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Ben Zobrist's divorce trial begins. Here's what's at issue for the former Chicago Cub.

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Ben Zobrist

Ben Zobrist after scoring a run in 2016. Almost two years after he played his final major-league baseball game, Ben Zobrist is in the process of divorcing his wife, Julianna. Zobrist also is suing his family's former pastor for $6 million.

At long last, the divorce case of Ben and Julianna Zobrist is heading to trial.

Starting Monday in a Tennessee courtroom, attorneys for the couple are to state their cases for how the Zobrists' marital estate is to be divided.

Eureka native Ben Zobrist first filed divorce papers in 2019, during the last of his 14 seasons as a major-league baseball player. He missed two-thirds of his 2019 Chicago Cubs season in an attempt to repair his marriage.

Instead, Judge Michael Binkley is to preside over a divorce trial in Williamson County, Tenn., where the Zobrists have resided. Ben Zobrist accused Julianna Zobrist of having an illicit affair with their pastor, among other things.

Julianna Zobrist doesn't appear to be contesting that aspect of the case.

"Husband should be granted a divorce on the ground of adultery," stated a pre-trial memorandum her attorneys filed.

The trial without a jury is scheduled to continue through Aug. 17.

Julianna and Ben Zobrist

Julianna Zobrist greets her husband Ben Zobrist after she sang the National Anthem on Memorial Day at Wrigley Field on May 30, 2016.

Here's a look at what's at issue in the case and what people are saying about it.

Ben Zobrist is seeking 60% of the marital-estate assets, which are estimated between about $24 million and $31 million, according to court documents.

The extra cut was requested because of a lack of income from Julianna Zobrist, according to her husband. She is a contemporary-Christian singer, self-help author and social-media personality.

Ben Zobrist also claimed his wife incurred at least $700,000 in wasteful and excessive spending in 2019 and part of 2020. Much of it went to travel, clothing, gifts and rent for a luxury penthouse apartment in Nashville, according to Ben Zobrist's pre-trial memo.

Net proceeds from the sale of the Zobrists' residence in Chicago went to Julianna Zobrist, the memo stated. The house sold for about $1.8 million. It was located near Wrigley Field, where Ben Zobrist played home games from 2016 through 2019.

Julianna Zobrist, who with her husband has three children, is seeking an even split of the assets. She also wants an additional $4 million.

The request for extra money is because Ben Zobrist forfeited about $8 million in salary from the Cubs during his 2019 absence from the team, according to court documents.

"A spouse's failure to preserve significant assets may justify a trial court's unequal division of the marital estate favorable to the other spouse," Julianna Zobrist's pre-trial memo stated. "Thus, the court should consider the Husband's actions as a failure to preserve the marital assets when making its' determination of division of assets between the parties."

Ben Zobrist's attorneys called those claims "utterly absurd." They said it was impossible for Zobrist to devote all his energies to baseball, considering the state of his marriage.

Concerns about COVID-19 caused trials to be delayed in Nashville, which is in a county adjacent to Williamson. Ben Zobrist's attorneys suggested the pandemic isn't the only reason for this trial's delay.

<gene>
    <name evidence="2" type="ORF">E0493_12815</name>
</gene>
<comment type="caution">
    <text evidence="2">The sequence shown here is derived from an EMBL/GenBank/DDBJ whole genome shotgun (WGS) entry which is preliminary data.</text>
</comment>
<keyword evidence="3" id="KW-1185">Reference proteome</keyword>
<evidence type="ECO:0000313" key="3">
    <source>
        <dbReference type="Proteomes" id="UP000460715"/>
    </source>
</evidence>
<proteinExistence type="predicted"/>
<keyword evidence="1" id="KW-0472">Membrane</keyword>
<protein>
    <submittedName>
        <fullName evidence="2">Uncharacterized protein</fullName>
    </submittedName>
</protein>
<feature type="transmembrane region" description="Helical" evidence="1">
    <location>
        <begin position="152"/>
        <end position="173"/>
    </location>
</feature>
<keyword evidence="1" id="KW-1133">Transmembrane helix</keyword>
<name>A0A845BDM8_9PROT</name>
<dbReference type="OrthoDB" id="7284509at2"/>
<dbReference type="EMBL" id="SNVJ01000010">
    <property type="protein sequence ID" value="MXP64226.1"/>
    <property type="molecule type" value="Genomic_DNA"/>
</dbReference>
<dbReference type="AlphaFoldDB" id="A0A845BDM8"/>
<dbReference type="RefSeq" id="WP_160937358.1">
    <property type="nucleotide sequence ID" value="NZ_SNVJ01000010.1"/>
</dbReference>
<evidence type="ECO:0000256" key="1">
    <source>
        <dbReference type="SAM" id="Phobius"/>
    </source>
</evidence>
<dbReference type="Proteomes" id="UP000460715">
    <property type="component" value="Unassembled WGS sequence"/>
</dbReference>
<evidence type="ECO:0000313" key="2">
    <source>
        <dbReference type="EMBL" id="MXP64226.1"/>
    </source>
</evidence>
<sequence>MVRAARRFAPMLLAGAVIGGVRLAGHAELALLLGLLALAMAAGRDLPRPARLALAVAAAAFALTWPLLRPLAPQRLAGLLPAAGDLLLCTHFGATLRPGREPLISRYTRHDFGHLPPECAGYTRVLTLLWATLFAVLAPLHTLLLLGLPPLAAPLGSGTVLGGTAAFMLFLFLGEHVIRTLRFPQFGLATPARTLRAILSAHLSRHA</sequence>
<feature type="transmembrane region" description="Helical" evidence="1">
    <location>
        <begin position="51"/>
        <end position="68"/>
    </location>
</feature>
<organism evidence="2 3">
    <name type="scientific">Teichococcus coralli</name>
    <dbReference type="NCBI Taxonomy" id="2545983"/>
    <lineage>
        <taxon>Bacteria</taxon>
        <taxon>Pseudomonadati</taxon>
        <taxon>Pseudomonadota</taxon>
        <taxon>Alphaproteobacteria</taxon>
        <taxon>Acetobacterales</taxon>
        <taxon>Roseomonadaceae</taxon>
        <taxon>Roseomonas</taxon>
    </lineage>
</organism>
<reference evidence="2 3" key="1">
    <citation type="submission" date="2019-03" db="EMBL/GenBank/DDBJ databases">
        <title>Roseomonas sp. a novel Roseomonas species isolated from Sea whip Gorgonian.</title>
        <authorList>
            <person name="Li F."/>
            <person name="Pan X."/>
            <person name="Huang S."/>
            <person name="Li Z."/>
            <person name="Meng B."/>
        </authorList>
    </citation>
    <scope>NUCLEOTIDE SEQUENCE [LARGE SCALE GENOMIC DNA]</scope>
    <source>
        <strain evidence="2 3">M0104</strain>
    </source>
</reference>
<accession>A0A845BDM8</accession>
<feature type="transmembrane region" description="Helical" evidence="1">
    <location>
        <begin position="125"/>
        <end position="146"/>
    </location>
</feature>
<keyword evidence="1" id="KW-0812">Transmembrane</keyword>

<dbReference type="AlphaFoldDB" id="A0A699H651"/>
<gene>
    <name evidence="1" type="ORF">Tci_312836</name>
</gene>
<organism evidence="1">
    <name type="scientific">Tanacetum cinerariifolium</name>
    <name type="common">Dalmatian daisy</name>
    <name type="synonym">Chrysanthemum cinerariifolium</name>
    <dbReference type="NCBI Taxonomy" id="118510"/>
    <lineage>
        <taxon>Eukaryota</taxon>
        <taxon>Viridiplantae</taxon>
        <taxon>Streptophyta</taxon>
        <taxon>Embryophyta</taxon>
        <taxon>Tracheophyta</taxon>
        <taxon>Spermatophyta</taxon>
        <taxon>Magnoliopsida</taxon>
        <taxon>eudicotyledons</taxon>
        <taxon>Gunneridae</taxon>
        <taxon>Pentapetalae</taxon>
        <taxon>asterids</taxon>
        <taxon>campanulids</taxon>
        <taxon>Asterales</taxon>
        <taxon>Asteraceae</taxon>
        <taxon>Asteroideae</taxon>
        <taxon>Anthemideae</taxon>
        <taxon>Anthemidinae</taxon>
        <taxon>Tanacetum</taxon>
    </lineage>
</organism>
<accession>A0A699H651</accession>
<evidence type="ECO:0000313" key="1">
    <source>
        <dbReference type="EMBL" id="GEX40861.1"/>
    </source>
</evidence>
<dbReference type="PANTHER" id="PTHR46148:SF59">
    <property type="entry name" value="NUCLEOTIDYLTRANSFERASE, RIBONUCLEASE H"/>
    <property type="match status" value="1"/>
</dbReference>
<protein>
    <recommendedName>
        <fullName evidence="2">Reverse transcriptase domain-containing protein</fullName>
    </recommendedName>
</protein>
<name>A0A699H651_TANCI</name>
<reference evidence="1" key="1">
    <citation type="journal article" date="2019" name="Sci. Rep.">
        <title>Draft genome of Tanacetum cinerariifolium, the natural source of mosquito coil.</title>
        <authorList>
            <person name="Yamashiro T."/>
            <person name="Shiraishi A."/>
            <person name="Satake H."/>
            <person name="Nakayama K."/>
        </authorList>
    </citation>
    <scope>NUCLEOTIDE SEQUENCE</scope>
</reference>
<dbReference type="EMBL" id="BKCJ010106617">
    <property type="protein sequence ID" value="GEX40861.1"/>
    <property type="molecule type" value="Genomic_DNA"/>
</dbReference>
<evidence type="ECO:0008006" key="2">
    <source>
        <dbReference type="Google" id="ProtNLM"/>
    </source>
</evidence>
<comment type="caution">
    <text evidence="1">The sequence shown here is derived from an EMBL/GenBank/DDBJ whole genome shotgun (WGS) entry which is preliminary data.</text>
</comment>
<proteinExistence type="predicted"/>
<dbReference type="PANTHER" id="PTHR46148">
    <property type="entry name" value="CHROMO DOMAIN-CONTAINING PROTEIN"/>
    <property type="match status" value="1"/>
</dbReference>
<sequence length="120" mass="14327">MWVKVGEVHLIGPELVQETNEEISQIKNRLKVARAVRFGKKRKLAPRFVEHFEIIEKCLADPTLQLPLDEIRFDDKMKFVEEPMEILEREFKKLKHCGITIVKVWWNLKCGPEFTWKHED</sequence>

"As the Court is aware, this case has gone on for two years, in large part due to Wife's concealment of the physical nature of her affair, and her half-hearted attempt at reconciliation to get her Husband to go back and earn additional monies for the marital estate," court documents stated.

Ben Zobrist has stated he was not aware until June 2020 that his wife and their pastor, Byron Yawn, were having a sexual relationship, not strictly an emotional one.

In a separate legal action in Nashville, Ben Zobrist has sued Yawn for $6 million in damages. Zobrist also accused Yawn of defrauding the baseball player's charity.

The divorce trial might include testimony from Yawn, who was subpoenaed last year in that case.

In a post made last month on Instagram, Julianna Zobrist issued her only public statement about her situation.

"It's tempting to retaliate or seek revenge when someone decides to hurt, slander or lie about you. Especially in public," she wrote, in part. "It's difficult to remember that those who harm us are acting out of their own pain. Wounded people need healing, and that's what I pray finds every person who is so lost in their pain that they resort to inflicting harm on others."

The post couldn't be found in an Instagram search recently. But anti-Julianna posts on Twitter were plentiful.

Such was the trend on a thread that followed this post from Barstool Chicago.

Other tweets called for Julianna Zobrist's music to be removed from the Spotify audio-streaming service.

The 15th anniversary of Ben Zobrist's big-league debut came about one week before the start of the divorce trial.

On Aug. 1, 2006, Zobrist went 0-for-4 in the Tampa Bay Devil Rays' 10-4 loss to the Detroit Tigers. Zobrist hit.304 in 18 games for Durham, Tampa Bay's Triple-A minor-league affiliate, after the Rays acquired him in July 2006 a trade with the Houston Astros.

Thus began a career that saw Zobrist play in 1,651 regular-season major-league games, hit 167 home runs, drive in 768 runs and achieve an overall batting average of .266.

Zobrist also played in 64 postseason games. He was part of World Series-winning teams in 2015 for Kansas City and in 2016 for the Cubs. That year, he was World Series MVP.

His extra-inning RBI double against the Cleveland Indians in Game 7 of the '16 Fall Classic gave the Cubs a lasting lead.

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